Australian Professional Leagues Commissioner Greg O’Rourke has indicated that the controversial Video Assistant Referee (VAR) is here to stay, as well as given an insight into the challenges associated with improving the technology.
Becoming the first top-level domestic football league in the world to implement VAR when it was put in place for a round 26 meeting between Melbourne City and Adelaide United during the 2016-17 season, the A-League has a long and not always illustrious history with the technology.
Accusing the eye in the sky of robbing the game of tempo, emotion and spontaneity, discontent from fans, media, players, and coaches alike has been a near-constant as the technology has continued to not only be used in Australia but rolled out in greater force around the world.
In 2021, with a few notable exceptions such as the W-League, VAR has become a ubiquitous presence at seemingly every major tournament and in every major league; next set to be rolled out next for the men’s and women’s tournaments at the rescheduled 2020 Tokyo Olympics.
A stringent backer of its use, FIFA president Gianni Infantino recently raised eyebrows when he declared that it “adds another layer of adrenaline” to matches.
“I think that VAR is giving and bringing more justice to the game," Infantino said. "It’s making the game more clean, it’s helping the referees in taking correct decisions. If maybe it takes away the joy of some, it gives the joy to others when a decision is changed. So the joy if you win a game is still there. You will not hear me say anything negative about VAR. Justice is everything.”
Australian advocates for the tech's abandonment were given some cause for optimism when it failed to return for the hub-based run home of the 2019-20 A-League season but were subsequently left disappointed when it made its return for the finals series (used to contentiously deny Harrison Delbridge a goal in the Grand Final) and for the 2020-21 season.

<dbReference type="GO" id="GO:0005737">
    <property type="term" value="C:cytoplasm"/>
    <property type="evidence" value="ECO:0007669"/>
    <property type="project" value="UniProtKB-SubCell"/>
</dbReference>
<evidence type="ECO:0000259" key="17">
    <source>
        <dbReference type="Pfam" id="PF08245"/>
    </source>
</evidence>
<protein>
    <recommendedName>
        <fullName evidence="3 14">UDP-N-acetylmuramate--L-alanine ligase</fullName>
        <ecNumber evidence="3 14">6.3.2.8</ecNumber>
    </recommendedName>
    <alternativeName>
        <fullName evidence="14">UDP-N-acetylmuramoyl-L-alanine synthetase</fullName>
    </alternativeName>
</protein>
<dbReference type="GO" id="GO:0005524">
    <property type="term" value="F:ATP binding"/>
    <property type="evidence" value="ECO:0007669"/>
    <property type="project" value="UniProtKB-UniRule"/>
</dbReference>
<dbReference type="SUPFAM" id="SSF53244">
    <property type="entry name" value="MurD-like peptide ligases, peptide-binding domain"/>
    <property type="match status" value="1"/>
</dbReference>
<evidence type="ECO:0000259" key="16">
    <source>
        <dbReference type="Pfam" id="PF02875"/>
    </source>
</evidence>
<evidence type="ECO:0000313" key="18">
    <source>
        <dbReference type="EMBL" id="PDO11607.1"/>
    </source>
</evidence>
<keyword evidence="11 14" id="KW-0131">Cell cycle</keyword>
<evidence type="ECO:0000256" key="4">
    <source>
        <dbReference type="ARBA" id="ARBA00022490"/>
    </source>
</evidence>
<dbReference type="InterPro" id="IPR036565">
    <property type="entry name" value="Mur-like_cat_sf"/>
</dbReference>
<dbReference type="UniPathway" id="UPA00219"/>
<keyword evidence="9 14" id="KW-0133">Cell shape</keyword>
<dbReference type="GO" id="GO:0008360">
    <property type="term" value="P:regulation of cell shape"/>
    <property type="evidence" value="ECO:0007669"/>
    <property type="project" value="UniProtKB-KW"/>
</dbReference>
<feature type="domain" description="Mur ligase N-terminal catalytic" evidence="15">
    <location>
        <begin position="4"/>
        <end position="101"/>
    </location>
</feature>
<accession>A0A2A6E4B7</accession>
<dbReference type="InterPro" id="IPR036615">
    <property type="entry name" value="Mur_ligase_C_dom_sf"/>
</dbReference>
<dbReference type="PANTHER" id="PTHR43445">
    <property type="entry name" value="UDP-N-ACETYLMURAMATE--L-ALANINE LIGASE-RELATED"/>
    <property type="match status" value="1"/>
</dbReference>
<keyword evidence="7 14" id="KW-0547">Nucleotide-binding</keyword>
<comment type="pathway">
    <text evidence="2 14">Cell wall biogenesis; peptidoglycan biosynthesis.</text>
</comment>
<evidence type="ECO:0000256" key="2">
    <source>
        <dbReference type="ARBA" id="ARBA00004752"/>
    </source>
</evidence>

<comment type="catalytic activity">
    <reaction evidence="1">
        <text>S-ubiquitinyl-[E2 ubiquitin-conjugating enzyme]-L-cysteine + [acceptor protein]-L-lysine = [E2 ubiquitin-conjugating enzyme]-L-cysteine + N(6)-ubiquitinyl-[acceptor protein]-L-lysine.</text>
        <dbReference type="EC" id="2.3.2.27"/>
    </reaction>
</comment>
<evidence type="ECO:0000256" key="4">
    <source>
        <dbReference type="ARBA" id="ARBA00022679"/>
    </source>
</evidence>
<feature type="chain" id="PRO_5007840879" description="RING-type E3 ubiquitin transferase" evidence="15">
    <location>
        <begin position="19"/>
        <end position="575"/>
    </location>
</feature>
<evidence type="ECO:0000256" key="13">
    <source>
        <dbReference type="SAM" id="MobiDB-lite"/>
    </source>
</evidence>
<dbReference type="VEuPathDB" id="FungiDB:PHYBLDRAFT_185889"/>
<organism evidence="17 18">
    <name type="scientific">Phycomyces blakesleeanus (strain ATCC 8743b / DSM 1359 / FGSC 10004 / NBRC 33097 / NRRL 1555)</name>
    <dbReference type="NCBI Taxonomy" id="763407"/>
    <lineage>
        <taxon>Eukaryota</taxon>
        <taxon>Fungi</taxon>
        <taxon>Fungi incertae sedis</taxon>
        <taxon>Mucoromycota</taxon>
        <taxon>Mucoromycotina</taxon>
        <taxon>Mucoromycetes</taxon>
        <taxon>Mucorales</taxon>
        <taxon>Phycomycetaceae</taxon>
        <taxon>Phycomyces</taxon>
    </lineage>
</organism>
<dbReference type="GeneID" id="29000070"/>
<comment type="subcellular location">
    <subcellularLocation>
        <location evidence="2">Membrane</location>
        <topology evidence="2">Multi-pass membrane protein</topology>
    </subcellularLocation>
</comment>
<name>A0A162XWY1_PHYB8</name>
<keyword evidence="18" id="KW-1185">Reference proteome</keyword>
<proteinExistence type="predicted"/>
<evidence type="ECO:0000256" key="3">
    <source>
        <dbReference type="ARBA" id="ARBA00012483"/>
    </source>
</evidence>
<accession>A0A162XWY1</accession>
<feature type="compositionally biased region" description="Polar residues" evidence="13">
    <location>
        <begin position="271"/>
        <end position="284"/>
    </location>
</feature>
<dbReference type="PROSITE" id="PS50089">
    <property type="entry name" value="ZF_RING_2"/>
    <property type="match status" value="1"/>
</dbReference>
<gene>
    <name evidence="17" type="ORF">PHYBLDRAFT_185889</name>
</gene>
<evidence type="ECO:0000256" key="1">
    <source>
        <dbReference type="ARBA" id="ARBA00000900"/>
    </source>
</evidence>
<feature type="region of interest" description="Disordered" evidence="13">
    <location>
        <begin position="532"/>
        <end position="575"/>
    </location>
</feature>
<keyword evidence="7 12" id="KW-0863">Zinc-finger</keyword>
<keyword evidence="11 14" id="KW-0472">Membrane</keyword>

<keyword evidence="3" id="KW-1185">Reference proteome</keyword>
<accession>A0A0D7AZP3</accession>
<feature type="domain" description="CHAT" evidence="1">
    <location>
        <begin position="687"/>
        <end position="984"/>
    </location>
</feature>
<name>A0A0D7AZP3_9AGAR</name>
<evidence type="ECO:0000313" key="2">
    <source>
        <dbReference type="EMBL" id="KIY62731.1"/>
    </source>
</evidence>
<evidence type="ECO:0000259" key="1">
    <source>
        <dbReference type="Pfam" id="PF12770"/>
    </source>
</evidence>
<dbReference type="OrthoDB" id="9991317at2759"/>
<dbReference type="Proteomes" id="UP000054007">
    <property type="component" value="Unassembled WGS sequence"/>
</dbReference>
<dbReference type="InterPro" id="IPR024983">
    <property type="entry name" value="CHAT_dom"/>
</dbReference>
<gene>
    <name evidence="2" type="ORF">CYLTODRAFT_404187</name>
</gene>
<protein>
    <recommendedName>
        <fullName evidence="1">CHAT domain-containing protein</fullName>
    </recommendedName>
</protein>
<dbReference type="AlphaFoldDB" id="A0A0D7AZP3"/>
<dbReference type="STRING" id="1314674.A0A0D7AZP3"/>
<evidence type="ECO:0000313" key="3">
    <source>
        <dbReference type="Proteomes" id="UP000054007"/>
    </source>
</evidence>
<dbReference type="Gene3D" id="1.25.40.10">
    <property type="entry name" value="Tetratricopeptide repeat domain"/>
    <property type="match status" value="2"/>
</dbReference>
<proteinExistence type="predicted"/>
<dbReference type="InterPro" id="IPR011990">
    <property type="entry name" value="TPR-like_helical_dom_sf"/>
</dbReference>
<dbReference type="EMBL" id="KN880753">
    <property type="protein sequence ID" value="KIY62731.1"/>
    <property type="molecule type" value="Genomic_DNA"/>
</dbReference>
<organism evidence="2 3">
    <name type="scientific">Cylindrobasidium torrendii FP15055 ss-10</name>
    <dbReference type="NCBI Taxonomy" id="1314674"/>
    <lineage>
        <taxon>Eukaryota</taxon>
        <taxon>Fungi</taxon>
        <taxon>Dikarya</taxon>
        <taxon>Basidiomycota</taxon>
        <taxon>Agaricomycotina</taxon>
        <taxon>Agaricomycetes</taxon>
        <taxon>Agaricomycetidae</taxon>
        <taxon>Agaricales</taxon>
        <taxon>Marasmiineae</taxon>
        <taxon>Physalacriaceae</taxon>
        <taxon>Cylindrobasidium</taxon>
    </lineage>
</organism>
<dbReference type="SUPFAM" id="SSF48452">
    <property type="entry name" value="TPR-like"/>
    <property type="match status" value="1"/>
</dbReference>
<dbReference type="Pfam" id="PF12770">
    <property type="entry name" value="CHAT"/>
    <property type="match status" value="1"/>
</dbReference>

It most recently raised the ire of punters when it took almost four minutes for Adelaide United winger Ben Halloran’s goal against Macarthur FC to be ruled as valid on Wednesday evening.
"I think it is," O’Rourke, speaking at a Melbourne Victory ‘Victory in Business’ function, said when asked if the technology was here to stay in the A-League.
"I think the thing with technology is that it’s different for people. There will be people that have every app that they can get their hands on and there are other people that will love a simpler life.
"The reason people turn to technology is because they want to be better informed and they want to make better decisions - and we’re no different in sport."
In an effort to soothe tensions, the A-League has, on occasion, offered a peek at the processes involved in adjudicating marginal decisions from a bunker in the past: releasing articles on their website articulating the steps involved and also partnering with Fox Sports to release footage and audio of the process.
These glimpses behind the curtain - despite the mistaken impression from non-Australian audiences that it is a regular occurrence Down Under - offer a welcome antidote to the opaqueness that normally characterizes VAR’s use.
According to O’Rourke, the micing of referees so that these videos can become a more regular occurrence is something that the APL has been actively exploring in an effort to improve the technology’s reputation amongst the footballing public.
However, the league’s commissioner says that these attempts quickly run into the same problems that any other efforts to tinker or reform the VAR do: the A-League, unlike domestic competitors and implementers of technology the AFL or NRL, representing a small fish in a very, very, very large pond.
"The only challenge for us right now is if we want to improve on [VAR], we need to convince FIFA and IFAB to make that change for over 200 countries,” said O’Rourke.
"So, we’ve been working with them for a number of years -- Australia is a well-known early adopter.
"We've picked up the VAR earlier but we also want to go to micing up the referees - we want to do that each and every game.
"Now that’s been around in sport for decades but the powers that be are still telling us that that’s not possible because they don’t feel confident that they could role it out for 200 plus countries with the sort of confidence that we know that we can have.
"But I’m really confident we’ll end in a good place with technology just like every other code has."